Res. Stud. State Coll. Wash. 18: 19, fig. 18. 1950.
Illustrator: Yevonn Wilson-Ramsey
Copyright: Flora of North America Association
Bulbs 2–10+, not clustered on stout, primary rhizome, ovoid, 1–2 × 0.8–1.5 cm; outer coats enclosing 1 or more bulbs, brownish, membranous, with or without obscure reticulations, cells isodiametric or transversely elongate, ± contorted, without fibers; inner coats white, pink, or red, cells obscure, ± quadrate. Leaves usually deciduous with scape, green at anthesis, 2, basally sheathing, sheaths not extending much above soil surface; blade solid, flat to ± terete, channeled, 7–25 cm × 1–4 mm, margins entire or minutely denticulate. Scape usually forming abcission layer and deciduous with leaves after seeds mature, frequently breaking at this level after pressing, solitary, erect, solid, slightly flattened, with or without narrow, sometimes crenulate-denticulate wings, 5–12 cm × 1–2 mm. Umbel persistent, erect, compact, 5–25-flowered, hemispheric, bulbils unknown; spathe bracts persistent, 2–3, 8–11-veined, ovate, ± equal, apex obtuse to acuminate. Flowers campanulate, 6–9 mm; tepals erect, bright pink fading to white with dark midribs, rarely white, oblong to lanceolate, ± equal, becoming papery in fruit, margins obscurely to distinctly serrulate-denticulate, apex obtuse to acuminate; stamens included; anthers yellow; pollen yellow; ovary crestless; style included, linear; stigma capitate, scarcely thickened, unlobed; pedicel 3–10 mm. Seed-coat shining; cells smooth. 2n = 14.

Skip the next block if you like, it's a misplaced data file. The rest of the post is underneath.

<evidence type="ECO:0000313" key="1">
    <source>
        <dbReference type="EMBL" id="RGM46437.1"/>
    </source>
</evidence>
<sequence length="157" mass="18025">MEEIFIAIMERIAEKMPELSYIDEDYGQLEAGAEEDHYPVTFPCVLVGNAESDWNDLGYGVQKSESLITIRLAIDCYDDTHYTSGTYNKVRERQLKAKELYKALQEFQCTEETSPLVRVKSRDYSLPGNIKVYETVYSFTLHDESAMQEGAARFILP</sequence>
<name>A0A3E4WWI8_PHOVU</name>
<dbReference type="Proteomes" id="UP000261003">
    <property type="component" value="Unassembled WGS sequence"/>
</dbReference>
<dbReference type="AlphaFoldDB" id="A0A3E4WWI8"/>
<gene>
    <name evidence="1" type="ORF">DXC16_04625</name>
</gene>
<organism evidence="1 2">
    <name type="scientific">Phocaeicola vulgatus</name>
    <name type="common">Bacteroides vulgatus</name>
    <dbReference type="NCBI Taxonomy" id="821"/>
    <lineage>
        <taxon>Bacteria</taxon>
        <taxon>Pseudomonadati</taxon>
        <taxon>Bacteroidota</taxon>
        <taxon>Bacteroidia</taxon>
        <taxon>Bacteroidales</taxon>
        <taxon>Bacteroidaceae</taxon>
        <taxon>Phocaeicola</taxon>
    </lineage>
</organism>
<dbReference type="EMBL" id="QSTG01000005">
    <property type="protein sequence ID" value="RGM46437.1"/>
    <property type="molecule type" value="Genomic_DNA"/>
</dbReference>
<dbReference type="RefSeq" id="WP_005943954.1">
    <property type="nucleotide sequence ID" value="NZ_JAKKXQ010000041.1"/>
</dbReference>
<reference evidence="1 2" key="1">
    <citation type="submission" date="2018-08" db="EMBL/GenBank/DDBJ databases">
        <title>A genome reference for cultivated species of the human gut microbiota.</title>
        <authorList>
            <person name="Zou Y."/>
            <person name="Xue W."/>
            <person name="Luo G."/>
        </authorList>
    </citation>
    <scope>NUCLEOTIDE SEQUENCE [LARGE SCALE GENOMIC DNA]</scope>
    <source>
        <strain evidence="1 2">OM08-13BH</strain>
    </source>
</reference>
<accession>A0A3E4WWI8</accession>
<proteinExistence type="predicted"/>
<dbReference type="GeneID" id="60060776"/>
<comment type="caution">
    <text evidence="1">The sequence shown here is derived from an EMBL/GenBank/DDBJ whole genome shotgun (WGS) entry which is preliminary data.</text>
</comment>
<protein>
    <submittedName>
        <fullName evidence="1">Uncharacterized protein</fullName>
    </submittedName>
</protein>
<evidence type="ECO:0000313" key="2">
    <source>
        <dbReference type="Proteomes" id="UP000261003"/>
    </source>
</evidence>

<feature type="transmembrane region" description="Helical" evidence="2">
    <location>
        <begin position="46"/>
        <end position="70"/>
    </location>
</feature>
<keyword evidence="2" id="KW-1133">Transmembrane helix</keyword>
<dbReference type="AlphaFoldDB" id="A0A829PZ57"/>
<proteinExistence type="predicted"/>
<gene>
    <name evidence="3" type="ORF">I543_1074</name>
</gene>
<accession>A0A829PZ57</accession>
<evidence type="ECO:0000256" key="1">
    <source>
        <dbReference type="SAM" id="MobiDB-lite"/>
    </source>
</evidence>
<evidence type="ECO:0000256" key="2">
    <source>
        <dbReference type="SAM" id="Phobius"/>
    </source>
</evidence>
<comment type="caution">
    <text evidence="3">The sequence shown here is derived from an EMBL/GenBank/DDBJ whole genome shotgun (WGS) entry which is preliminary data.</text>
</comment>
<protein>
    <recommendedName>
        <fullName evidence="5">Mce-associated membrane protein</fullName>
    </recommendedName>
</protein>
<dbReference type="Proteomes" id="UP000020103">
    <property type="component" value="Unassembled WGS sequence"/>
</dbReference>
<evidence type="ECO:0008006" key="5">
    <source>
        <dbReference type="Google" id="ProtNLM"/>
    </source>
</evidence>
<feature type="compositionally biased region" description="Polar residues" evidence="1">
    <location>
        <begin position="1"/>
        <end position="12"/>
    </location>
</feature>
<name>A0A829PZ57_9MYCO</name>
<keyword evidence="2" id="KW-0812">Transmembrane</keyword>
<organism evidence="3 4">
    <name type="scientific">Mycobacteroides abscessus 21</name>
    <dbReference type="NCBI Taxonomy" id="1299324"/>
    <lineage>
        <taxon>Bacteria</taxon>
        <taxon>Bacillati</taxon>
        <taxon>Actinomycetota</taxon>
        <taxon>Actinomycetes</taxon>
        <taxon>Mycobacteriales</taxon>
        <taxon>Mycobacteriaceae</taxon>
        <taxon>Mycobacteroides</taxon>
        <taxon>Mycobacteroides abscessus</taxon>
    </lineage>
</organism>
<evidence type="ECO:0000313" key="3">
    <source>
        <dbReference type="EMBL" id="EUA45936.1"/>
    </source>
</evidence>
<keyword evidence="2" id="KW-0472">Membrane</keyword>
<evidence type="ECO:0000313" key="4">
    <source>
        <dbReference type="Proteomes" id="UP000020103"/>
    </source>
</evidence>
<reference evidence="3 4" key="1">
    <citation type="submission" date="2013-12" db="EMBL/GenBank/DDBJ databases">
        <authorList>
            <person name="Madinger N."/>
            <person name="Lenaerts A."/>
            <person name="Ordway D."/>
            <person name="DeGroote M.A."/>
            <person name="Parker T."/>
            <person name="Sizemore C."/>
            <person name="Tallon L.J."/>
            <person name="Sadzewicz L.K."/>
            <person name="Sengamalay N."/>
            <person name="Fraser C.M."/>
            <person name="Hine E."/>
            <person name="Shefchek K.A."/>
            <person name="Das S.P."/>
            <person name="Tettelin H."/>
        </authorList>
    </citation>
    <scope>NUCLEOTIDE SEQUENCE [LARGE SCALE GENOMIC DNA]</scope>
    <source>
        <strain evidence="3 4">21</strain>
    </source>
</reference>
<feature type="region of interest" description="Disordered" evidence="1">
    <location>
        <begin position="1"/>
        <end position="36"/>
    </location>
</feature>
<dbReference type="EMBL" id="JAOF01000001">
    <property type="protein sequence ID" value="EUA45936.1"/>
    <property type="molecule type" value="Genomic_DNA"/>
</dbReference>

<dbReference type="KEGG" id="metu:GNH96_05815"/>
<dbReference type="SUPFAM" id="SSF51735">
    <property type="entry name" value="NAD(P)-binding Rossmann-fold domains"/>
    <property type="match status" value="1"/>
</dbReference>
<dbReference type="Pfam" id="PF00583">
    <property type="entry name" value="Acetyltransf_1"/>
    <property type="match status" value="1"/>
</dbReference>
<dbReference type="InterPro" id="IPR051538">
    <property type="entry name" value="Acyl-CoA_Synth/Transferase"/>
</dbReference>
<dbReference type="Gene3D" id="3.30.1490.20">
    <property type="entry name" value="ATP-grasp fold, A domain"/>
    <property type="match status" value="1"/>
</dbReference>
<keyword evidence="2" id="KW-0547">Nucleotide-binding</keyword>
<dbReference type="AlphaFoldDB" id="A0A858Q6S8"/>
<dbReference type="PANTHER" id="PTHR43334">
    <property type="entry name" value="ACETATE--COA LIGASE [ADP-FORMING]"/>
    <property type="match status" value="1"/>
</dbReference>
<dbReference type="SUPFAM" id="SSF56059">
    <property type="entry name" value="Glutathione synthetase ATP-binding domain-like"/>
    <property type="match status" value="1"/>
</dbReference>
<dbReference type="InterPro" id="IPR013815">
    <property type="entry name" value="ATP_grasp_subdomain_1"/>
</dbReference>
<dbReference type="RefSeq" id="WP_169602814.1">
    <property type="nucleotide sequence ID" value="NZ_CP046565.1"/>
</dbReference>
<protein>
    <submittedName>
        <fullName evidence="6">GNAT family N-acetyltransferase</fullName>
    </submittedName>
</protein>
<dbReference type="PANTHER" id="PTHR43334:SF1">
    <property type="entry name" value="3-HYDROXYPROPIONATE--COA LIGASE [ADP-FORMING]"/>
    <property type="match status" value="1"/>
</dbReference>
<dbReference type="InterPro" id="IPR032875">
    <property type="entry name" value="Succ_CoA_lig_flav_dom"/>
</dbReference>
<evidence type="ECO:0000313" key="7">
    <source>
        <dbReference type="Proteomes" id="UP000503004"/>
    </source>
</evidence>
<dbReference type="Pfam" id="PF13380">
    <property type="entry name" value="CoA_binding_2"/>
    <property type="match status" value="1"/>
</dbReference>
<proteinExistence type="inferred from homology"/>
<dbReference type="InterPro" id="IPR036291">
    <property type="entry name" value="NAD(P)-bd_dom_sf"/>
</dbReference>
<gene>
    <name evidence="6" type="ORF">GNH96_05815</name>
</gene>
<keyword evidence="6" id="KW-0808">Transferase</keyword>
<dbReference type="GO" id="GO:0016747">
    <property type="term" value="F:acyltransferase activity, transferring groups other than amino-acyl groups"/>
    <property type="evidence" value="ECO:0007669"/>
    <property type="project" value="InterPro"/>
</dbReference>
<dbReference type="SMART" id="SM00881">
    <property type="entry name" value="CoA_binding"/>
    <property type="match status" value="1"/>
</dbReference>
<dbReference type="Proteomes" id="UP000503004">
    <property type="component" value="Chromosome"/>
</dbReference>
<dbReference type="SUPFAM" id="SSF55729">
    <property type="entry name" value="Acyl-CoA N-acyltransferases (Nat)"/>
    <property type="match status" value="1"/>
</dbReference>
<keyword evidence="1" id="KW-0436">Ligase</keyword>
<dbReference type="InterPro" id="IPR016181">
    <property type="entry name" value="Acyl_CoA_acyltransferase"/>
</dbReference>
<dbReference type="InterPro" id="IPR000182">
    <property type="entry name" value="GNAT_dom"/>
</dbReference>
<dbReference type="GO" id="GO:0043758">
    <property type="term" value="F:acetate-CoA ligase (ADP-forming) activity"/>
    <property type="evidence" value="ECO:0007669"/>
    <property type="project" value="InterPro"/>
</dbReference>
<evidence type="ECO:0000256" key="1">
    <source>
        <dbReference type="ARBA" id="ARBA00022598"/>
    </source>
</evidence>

Phenology: Flowering Apr–May.
Habitat: Coarse, sandy soil and gravelly river benches
Elevation: 800–1100 m
Allium aaseae is known only from Ada and southern Gem counties and Rebecca Sand Hill, Washington County, and is considered of conservation concern by the Idaho Department of Fish and Game.
"thicker" is not a number."broad" is not a number.